The programme is broadly on track, despite stronger headwinds. With much already accomplished, strong commitment and perseverance need to be maintained as the programme enters its second half. External and fiscal adjustment continues to advance, adequate capital and liquidity buffers have reduced financial stability risks, and structural reforms are proceeding apace. At the same time, rising unemployment, lower incomes and uncertainty are weighing on confidence, while the recession in the euro area is beginning to bear on export dynamics. Given financing constraints and high debts, the programme adequately balances the need to adjust, against the unavoidable costs of adjustment for economic activity and jobs.
While downside risks to growth are significant, the programme’s macro-economic framework remains appropriate. Recent data have been mixed, although they continue to support the programme scenario. After a 3 per cent decline in 2012, real GDP in 2013 is projected to decline by 1 per cent but should gradually return to positive quarterly growth rates during the year, with annual GDP in 2014 expected to grow by 0.8 per cent. The external current account deficit is projected to improve further to below 1 per cent of GDP in 2013.
Fiscal consolidation efforts are in line with the revised deficit targets for 2012 and 2013. Revenue collection has been somewhat weaker than envisaged in recent months, but this was offset by tight spending execution. The government remains committed to achieving the deficit target of 5 per cent of GDP in 2012 and a deficit of 4.5 per cent of GDP in 2013. Going forward, the mission supports the authorities’ intention to rebalance the adjustment effort towards permanent reductions in expenditure. An expenditure review is underway. Results will be discussed during the seventh review, including measures to address potential implementation risks in 2013.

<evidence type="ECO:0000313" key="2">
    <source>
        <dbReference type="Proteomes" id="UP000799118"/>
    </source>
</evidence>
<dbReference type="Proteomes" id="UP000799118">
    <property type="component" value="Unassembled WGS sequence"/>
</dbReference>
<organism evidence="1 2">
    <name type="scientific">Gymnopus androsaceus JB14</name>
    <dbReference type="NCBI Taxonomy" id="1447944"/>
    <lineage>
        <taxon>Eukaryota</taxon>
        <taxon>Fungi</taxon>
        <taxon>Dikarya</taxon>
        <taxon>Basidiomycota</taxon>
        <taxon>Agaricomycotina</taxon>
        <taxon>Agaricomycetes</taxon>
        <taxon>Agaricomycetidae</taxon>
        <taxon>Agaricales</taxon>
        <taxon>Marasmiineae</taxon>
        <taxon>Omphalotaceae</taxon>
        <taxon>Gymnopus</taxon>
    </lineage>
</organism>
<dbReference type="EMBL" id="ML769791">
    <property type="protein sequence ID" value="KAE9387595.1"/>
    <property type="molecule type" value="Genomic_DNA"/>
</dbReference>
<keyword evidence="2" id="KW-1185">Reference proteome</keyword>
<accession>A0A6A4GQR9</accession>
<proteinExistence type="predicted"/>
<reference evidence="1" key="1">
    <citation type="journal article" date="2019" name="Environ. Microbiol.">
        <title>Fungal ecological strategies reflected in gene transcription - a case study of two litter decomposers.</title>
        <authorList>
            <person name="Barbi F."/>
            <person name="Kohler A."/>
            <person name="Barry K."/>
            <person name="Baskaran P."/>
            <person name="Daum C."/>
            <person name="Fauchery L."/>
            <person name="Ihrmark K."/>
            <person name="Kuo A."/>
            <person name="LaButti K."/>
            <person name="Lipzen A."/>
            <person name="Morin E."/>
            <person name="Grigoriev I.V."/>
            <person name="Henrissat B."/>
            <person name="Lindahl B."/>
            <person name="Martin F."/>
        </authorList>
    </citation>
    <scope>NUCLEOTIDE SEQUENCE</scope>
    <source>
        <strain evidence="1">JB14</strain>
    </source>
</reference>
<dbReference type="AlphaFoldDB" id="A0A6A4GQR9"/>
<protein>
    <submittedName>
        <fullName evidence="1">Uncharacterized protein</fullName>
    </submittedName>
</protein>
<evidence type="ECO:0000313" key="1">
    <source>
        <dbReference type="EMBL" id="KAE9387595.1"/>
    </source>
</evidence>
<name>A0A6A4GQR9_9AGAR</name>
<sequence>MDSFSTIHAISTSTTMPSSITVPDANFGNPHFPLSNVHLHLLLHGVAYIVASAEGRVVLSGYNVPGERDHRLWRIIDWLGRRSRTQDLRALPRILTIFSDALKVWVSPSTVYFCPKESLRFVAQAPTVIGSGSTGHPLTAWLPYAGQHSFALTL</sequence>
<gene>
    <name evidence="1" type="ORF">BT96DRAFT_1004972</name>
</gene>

Policy efforts to improve financing conditions for viable firms have continued. While deleveraging in the banking system is proceeding on pace, access to credit at reasonable conditions remains difficult for parts of the economy, particularly for exporting companies and small and medium-sized enterprises (SMEs). Measures to ensure adequate funding include initiatives to improve information-sharing on SMEs and facilitate their access to capital markets.
Fostering a more competitive economy remains imperative. The privatisation strategy is on track, and state-owned enterprises as a whole have brought operational costs in line with revenues, but more progress is needed in several enterprises to reduce their deficits and debt burdens. The renegotiation of private-public-partnership contracts is proceeding, while cost reductions for ports will ensure a more competitive framework in this part of the transport infrastructure that is critical for exports. In addition to strengthening active labour market policies, the authorities are committed to reducing severance pay to promote labour market flexibility and job creation. A comprehensive reform of the corporate income tax has been launched to foster investment and competitiveness while remaining compatible with European Union rules. Judiciary reforms in the areas of civil procedures and court management, which aim at unclogging the court system, are being finalised.
Overall, the review confirms that solid progress is being made. A broad political and social consensus continues to be an important asset for the success of the programme. Following a successful bond exchange, the authorities have intensified their work on preparing the expected return to market financing during 2013. Provided the authorities persevere with strict programme implementation, euro area Member States have declared they stand ready to support Portugal until full market access is regained.
© International Monetary Fund
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